Background A genetic cause can be identified in 30% of noncompaction cardiomyopathy patients (NCCM) with clinical features ranging from asymptomatic cardiomyopathy to heart failure with major adverse cardiac events (MACE). Methods and Results To investigate genotype-phenotype correlations, the genotypes and clinical features of genetic NCCM patients were collected from the literature. We compared age at diagnosis, cardiac features and risk for MACE according to mode of inheritance and molecular effects for defects in the most common sarcomere genes and NCCM subtypes. Geno- and phenotypes of 561 NCCM patients from 172 studies showed increased risk in children for congenital heart defects (P<0.001) and MACE (P<0.001). In adult NCCM patients the main causes were single missense mutations in sarcomere genes. Children more frequently had an X-linked or mitochondrial inherited defect (P=0.001) or chromosomal anomalies (P<0.001). MYH7 was involved in 48% of the sarcomere gene mutations. MYH7 and ACTC1 mutations had lower risk for MACE than MYBPC3 and TTN (P=0.001). The NCCM/dilated cardiomyopathy cardiac phenotype was the most frequent subtype (56%; P=0.022) and was associated with an increased risk for MACE and high risk for left ventricular systolic dysfunction (<0.001). In multivariate binary logistic regression analysis MYBPC3, TTN, arrhythmia -, non-sarcomere non-arrhythmia cardiomyopathy-and X-linked genes were genetic predictors for MACE. Conclusions Sarcomere gene mutations were the most common cause in adult patients with lower risk of MACE. Children had multi-systemic disorders with severe outcome, suggesting that the diagnostic and clinical approaches should be adjusted to age at presentation. The observed genotype-phenotype correlations endorsed that DNA diagnostics for NCCM is important for clinical management and counseling of patients.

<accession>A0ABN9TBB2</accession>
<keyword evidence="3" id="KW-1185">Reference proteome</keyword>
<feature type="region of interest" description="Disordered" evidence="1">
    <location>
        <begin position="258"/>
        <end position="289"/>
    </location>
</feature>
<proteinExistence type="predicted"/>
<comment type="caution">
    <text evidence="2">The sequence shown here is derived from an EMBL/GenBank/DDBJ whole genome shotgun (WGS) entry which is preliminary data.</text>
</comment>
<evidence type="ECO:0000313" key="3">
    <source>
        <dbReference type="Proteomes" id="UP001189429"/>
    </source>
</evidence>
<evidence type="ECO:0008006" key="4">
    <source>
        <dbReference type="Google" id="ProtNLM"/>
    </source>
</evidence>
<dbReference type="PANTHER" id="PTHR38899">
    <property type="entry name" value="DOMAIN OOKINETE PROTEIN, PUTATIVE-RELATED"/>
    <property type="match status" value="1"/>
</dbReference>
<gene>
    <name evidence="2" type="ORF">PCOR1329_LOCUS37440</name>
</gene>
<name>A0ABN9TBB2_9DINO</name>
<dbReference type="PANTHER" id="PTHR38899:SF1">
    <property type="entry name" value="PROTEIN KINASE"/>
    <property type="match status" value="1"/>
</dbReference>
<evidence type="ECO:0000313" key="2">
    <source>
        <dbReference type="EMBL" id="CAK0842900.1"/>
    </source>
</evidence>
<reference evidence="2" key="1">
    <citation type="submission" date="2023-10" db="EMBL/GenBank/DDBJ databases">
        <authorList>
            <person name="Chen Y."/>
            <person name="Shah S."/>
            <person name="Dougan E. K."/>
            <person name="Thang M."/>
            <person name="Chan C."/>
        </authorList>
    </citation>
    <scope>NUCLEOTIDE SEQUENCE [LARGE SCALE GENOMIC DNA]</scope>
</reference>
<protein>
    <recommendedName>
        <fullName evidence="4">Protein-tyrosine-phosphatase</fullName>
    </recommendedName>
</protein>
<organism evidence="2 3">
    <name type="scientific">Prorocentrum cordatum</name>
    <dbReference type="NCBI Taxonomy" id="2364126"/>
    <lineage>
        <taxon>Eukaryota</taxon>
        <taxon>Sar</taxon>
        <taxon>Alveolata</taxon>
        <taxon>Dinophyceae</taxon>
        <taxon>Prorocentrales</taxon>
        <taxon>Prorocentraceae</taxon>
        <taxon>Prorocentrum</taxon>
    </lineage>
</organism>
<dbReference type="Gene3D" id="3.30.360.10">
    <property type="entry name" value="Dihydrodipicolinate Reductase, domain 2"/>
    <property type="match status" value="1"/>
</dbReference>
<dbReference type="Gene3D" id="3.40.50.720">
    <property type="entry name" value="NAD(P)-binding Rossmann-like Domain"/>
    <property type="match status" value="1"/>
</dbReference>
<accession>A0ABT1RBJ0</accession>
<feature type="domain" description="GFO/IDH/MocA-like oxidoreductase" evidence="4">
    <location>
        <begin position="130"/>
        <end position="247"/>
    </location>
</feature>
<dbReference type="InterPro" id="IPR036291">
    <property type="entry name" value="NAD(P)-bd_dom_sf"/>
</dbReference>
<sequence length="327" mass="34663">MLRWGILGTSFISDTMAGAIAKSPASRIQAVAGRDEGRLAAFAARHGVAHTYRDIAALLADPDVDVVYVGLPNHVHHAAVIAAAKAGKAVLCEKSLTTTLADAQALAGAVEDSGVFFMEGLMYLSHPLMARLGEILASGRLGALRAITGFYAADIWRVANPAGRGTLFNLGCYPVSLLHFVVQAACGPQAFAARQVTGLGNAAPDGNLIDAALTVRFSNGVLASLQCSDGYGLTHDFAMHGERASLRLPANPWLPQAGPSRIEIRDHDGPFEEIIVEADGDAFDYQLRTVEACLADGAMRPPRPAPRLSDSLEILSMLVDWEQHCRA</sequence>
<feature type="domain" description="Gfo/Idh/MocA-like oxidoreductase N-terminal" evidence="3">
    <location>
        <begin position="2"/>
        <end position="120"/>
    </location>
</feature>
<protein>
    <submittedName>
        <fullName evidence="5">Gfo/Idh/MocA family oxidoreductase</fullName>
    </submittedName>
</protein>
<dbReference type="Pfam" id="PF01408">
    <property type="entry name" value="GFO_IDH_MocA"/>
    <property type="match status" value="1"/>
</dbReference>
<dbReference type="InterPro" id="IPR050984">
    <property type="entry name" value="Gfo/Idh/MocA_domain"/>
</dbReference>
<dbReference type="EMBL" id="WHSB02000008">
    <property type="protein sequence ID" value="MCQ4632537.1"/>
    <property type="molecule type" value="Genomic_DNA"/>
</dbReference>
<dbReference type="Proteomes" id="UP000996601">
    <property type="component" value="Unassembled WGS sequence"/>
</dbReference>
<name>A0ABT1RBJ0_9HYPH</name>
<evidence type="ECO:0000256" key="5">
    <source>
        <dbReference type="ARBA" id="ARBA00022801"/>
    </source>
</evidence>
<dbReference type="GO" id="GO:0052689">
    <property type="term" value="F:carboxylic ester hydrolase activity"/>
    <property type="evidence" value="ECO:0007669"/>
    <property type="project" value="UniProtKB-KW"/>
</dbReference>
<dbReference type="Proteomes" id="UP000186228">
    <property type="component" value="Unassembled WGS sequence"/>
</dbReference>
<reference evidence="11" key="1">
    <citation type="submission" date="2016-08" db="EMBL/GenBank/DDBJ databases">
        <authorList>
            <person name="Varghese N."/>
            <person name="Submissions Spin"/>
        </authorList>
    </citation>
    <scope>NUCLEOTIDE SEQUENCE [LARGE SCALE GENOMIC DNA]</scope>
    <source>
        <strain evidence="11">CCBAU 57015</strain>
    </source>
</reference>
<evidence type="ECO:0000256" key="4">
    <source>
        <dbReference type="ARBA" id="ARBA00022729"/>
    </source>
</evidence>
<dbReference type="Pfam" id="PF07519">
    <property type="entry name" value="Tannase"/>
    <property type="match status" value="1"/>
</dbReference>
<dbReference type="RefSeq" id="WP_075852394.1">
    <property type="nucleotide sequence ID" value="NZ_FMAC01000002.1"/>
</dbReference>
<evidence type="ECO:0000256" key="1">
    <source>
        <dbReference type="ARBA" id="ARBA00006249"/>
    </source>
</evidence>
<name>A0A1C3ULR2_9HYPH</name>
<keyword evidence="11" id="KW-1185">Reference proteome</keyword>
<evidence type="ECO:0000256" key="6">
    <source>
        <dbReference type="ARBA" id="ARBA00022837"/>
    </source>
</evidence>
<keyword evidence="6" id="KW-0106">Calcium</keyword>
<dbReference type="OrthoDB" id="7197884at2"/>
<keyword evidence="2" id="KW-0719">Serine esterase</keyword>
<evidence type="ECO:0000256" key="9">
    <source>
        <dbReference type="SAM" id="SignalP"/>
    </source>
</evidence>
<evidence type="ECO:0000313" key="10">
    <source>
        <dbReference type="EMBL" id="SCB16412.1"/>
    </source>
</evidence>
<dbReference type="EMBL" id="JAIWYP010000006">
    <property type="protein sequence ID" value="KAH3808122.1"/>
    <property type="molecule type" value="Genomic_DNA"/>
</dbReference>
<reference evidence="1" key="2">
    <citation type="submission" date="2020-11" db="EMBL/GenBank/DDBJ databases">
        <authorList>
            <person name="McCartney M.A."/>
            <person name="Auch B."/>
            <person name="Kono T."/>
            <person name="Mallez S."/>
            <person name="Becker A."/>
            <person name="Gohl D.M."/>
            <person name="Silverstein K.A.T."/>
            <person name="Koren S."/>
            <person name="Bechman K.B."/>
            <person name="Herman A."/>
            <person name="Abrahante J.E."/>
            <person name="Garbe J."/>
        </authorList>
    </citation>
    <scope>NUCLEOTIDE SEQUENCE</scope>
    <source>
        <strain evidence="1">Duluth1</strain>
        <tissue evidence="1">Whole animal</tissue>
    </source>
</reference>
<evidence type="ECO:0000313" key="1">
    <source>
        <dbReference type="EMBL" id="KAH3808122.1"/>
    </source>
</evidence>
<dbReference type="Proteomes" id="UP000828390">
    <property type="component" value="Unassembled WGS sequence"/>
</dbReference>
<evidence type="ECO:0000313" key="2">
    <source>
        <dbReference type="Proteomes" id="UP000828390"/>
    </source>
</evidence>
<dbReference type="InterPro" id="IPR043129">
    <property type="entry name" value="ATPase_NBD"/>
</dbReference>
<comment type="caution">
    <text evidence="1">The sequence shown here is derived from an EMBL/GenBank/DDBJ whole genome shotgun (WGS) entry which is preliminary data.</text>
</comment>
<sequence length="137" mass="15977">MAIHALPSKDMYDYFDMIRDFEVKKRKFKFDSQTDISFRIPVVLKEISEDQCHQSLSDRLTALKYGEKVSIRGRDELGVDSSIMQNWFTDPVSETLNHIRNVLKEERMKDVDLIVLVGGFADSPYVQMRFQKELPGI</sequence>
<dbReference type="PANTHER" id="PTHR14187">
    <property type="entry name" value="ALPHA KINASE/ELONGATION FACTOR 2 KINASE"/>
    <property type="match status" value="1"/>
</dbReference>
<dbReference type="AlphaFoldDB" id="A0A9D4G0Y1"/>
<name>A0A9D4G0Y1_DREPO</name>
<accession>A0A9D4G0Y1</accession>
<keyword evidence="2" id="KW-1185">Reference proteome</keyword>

Keywords: diagnostics; genetics; human; left ventricular noncompaction; noncompaction cardiomyopathy; outcome.